Many doctors delay prescribing diabetes drugs or insulin to people with type 2 diabetes for too long according to an international study.
Admittedly, the study was funded by Novo Nordisk, which manufactures insulin and insulin delivery systems, but it does highlight social attitudes to medication including a moral dimension to doctors' prescribing whereby patients need to 'earn' their insulin by making their own efforts to control blood sugar first.
Mark Peyrot, a sociologist at Loyola College in Baltimore, and colleagues surveyed 3,790 doctors and nurses in 13 countries about their attitudes toward insulin and 2,061 patients with type 2 diabetes who were not taking insulin.
Over half - 50% to 55% - of doctors and nurses said they would delay prescribing insulin until 'absolutely necessary.' More than half of the physicians reported 'threatening' their patients with needing insulin if they did not take a more active role in controlling their blood sugar.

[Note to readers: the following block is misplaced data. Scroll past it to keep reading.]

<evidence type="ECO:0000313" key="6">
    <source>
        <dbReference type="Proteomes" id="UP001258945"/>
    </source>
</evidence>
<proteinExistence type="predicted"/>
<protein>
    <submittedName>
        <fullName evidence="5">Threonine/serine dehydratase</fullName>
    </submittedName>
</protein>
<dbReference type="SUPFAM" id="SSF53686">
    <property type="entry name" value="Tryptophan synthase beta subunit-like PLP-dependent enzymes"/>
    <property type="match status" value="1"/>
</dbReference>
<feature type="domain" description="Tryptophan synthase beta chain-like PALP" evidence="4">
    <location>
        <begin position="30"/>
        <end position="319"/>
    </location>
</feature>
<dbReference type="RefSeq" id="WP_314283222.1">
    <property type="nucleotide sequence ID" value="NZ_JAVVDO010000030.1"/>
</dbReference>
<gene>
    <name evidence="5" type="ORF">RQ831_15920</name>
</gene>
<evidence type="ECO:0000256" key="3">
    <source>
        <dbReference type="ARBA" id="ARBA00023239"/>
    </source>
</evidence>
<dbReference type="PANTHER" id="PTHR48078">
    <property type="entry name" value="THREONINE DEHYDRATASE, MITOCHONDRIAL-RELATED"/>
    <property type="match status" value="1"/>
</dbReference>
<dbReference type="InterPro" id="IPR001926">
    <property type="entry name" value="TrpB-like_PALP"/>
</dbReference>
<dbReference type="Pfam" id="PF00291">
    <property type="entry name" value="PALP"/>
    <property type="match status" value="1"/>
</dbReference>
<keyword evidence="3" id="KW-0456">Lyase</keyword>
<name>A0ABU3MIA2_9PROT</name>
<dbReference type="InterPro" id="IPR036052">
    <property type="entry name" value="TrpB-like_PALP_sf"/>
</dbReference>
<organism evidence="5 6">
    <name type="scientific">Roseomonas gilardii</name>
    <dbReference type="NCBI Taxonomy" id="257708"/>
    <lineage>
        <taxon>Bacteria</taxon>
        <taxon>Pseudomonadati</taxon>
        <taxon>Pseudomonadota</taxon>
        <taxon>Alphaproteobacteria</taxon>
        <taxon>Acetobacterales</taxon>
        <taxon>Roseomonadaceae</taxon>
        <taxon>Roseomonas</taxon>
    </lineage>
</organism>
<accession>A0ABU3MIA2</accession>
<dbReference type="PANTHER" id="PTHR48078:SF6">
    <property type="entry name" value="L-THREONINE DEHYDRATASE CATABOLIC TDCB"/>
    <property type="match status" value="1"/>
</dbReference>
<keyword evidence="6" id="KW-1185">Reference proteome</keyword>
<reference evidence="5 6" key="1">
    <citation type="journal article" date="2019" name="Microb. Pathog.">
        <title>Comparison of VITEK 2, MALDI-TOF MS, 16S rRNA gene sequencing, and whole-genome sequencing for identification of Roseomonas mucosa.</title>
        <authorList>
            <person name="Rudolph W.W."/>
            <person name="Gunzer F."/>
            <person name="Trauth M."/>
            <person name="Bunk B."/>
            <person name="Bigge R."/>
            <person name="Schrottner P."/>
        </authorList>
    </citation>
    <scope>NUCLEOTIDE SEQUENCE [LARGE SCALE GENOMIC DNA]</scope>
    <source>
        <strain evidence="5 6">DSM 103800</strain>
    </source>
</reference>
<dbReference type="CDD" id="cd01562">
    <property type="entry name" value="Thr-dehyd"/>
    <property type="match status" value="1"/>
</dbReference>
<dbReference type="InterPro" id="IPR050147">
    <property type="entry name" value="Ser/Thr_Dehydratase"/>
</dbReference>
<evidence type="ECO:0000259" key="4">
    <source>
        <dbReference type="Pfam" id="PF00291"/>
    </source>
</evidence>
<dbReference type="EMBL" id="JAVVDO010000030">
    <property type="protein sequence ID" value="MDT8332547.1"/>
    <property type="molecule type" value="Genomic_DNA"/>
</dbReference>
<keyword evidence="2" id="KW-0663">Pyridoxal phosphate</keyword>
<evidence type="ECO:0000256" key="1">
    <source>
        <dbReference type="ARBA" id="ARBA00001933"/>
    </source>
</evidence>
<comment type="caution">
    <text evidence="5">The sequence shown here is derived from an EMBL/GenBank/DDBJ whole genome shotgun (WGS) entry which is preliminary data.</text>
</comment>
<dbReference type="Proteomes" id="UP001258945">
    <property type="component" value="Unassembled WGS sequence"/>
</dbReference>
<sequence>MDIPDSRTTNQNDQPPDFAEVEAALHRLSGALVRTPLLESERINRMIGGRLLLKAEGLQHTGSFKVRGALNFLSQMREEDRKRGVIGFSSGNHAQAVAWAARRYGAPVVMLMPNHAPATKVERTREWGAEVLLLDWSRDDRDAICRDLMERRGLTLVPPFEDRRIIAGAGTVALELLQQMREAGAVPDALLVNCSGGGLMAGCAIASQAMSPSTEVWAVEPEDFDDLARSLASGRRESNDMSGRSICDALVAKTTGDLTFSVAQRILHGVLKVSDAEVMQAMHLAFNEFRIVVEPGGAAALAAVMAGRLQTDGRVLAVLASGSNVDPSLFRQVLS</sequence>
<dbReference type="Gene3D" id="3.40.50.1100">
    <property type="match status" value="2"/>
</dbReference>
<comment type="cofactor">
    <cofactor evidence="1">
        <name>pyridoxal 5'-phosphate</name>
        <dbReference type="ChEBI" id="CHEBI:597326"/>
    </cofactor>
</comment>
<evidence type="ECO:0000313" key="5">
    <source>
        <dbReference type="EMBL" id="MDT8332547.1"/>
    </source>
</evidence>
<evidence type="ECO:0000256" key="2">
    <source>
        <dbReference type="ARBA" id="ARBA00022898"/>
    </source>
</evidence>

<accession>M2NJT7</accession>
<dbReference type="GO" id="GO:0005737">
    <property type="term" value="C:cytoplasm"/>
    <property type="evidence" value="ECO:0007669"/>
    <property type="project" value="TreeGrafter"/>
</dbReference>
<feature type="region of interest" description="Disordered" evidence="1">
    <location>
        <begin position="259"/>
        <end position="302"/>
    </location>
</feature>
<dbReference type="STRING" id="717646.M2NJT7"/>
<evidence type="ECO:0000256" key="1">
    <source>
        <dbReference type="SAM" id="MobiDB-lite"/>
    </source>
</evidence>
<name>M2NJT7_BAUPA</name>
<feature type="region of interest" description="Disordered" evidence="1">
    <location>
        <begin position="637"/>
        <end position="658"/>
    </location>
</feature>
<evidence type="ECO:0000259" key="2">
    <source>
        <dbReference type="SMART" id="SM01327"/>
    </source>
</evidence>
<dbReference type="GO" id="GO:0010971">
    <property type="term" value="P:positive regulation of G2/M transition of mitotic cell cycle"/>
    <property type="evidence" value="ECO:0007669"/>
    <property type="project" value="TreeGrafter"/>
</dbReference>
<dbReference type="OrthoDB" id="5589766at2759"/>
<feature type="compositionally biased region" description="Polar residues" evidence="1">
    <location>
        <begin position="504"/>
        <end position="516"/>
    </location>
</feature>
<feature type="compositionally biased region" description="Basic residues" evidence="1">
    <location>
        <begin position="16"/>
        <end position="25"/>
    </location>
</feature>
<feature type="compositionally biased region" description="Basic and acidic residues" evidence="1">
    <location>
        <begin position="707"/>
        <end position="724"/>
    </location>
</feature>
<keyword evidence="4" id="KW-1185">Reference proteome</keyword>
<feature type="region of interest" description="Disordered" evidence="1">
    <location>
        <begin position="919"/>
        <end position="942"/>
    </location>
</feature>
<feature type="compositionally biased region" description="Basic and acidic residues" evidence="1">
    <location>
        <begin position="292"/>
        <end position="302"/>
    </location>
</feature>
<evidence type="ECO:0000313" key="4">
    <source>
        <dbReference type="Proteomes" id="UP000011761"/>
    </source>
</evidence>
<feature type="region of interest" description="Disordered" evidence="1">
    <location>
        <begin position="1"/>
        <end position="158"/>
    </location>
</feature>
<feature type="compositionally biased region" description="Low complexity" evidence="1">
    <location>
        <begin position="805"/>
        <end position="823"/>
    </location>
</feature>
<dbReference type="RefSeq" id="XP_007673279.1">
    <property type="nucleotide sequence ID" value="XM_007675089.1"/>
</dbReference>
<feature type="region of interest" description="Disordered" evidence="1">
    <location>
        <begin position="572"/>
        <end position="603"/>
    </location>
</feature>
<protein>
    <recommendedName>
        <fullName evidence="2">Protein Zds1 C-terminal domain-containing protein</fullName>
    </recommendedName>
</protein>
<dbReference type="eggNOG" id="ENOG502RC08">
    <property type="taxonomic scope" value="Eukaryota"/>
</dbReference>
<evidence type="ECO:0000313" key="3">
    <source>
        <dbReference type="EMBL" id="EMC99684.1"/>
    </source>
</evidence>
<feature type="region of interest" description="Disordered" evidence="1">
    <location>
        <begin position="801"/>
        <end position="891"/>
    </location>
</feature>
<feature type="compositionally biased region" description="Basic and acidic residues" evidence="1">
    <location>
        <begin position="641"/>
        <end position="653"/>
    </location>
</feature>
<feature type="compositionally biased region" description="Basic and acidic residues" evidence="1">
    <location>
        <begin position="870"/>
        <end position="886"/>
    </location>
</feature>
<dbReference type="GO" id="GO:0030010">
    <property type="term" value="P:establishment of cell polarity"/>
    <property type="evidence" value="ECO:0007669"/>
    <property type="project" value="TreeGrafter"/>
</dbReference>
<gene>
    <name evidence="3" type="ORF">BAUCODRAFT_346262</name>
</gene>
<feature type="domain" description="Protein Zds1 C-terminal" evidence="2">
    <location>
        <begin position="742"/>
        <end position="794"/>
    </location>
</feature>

'Physicians are often not inclined to tell patients that they need medication, and what we see happening as a result of that is that they often try and emphasize methods that are not as powerful as they could be,' Peyrot told Reuters. 'The issue should be to concentrate on getting the blood glucose down using whatever strategies you need to. Patients should be demanding this of their physicians.'
However, patients often said they would 'blame themselves' if they wound up needing to take insulin, while those who ate better, exercised more and were less distressed about their diabetes were less likely to say they would blame themselves.
Type 2 diabetes is progressive. While diet and exercise can help, Peyrot points out, many patients may eventually need medications, including insulin, to control their blood sugar.
Page created on November 7th, 2005
Page updated on December 1st, 2009